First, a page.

There are many angles from which to view this result. Jeremy Corbyn’s crashing defeat. Boris Johnson’s sweeping victory. Jo Swinson losing her seat. The ambiguous impact of the Brexit Party. The SNP’s fightback.
But the most telling one is the most simple. In 2016, the British people voted for Brexit in record numbers, giving it the largest-ever democratic mandate in our electoral history.
And in 2017, they overwhelmingly backed the two main parties, both of whom pledged to “respect the result”.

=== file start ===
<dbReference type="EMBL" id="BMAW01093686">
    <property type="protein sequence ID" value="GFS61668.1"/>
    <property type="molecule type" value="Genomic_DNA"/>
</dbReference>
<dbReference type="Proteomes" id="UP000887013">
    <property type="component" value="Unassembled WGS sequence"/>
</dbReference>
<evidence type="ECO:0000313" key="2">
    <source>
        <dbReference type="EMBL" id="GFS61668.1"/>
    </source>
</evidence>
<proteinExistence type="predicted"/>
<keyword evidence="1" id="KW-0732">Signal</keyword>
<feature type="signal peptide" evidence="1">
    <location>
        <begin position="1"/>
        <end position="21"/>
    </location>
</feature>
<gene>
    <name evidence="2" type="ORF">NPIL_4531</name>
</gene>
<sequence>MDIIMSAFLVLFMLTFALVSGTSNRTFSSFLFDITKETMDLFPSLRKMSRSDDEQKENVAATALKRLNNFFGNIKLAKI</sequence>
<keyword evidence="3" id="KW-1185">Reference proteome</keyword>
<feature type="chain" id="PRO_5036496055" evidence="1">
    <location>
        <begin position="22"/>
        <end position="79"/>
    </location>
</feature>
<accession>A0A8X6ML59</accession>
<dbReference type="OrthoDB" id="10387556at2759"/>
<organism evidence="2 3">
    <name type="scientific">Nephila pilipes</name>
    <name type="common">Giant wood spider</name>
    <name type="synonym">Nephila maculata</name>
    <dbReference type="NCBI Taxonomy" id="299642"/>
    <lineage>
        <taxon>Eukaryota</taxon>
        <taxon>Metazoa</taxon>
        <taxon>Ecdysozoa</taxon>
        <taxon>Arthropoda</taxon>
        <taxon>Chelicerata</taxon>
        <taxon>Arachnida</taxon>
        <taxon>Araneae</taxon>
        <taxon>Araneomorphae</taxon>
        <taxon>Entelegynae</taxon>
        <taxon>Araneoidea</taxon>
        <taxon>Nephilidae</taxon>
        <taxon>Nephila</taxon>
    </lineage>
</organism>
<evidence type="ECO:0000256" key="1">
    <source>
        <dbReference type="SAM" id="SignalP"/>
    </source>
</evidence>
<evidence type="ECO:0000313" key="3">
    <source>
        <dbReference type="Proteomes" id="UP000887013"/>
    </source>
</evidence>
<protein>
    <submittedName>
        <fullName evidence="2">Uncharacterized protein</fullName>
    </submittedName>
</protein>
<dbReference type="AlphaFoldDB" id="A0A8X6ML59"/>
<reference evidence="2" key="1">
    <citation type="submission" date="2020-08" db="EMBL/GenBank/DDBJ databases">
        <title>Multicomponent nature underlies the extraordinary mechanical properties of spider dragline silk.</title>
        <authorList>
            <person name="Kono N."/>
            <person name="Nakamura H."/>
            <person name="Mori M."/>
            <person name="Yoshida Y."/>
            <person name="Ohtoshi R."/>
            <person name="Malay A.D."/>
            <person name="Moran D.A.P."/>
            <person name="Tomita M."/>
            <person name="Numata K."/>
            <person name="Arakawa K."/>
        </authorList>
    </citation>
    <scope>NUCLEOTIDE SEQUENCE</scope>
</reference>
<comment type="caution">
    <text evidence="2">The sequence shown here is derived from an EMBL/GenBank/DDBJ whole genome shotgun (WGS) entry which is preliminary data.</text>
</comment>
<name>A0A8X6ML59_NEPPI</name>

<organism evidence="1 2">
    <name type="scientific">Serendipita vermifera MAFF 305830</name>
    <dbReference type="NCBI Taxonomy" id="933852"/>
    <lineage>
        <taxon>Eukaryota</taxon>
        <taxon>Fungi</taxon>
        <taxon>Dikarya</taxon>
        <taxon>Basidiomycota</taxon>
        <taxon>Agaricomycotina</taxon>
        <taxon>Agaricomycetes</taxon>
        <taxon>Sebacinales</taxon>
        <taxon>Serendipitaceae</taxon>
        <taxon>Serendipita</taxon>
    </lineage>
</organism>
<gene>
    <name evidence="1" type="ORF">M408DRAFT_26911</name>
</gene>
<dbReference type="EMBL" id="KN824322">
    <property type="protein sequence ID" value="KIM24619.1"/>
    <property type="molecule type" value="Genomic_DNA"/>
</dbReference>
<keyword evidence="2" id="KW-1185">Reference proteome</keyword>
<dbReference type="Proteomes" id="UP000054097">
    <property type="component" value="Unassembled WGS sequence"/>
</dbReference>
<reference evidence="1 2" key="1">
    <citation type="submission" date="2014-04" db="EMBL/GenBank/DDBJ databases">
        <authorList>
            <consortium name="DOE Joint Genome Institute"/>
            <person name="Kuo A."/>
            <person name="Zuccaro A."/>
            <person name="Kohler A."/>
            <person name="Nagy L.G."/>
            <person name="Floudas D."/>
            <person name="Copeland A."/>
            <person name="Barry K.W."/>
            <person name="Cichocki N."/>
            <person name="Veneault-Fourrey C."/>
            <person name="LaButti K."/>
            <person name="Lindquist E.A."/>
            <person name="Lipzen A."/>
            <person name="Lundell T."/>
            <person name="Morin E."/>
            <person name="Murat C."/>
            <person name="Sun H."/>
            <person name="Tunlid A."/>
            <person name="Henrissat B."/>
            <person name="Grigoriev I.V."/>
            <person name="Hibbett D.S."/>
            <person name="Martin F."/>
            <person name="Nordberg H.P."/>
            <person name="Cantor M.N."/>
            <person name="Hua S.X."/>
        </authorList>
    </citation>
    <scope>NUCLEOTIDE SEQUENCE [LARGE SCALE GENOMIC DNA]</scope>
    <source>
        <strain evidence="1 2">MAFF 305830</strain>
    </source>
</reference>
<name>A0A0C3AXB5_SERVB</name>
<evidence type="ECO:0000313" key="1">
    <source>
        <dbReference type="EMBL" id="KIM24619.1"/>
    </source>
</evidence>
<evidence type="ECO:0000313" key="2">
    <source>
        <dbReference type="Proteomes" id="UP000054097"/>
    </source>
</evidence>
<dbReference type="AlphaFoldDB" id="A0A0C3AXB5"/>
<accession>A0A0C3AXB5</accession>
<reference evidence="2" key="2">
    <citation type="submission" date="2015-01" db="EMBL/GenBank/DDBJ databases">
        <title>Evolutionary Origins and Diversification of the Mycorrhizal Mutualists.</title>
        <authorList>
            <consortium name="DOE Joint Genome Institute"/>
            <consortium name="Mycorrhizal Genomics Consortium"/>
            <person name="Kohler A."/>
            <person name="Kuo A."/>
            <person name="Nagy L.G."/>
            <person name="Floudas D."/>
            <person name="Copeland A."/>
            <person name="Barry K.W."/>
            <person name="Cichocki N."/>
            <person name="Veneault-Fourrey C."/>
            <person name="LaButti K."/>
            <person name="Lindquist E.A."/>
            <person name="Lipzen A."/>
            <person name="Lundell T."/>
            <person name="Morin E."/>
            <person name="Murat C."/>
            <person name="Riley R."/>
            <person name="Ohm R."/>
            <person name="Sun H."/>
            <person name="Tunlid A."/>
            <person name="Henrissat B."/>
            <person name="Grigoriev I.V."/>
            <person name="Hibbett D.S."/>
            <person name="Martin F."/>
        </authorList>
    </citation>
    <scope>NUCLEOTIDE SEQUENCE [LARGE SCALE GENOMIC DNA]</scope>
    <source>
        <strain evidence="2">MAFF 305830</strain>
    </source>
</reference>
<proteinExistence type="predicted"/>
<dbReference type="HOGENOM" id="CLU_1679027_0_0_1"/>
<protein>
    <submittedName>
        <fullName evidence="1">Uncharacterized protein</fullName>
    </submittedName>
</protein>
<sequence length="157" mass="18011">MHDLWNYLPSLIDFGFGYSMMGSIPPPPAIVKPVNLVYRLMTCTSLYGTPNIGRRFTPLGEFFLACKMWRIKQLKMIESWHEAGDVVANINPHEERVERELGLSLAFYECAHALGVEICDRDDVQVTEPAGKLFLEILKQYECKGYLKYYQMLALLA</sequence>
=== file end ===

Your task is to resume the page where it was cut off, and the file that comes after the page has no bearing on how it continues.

Two years on, they have returned the same verdict for the third time. The instruction is unambiguous. The voters have responded to the Prime Minister’s call to Get It Done.
There are times when we believed it would never happen – that the Oliver Letwins and Hillary Benns and Jo Swinsons and Dominic Grieves would delay and procrastinate until Brexit receded permanently.
This result is thus less a Tory win, much though we welcome it, than a victory for democracy itself.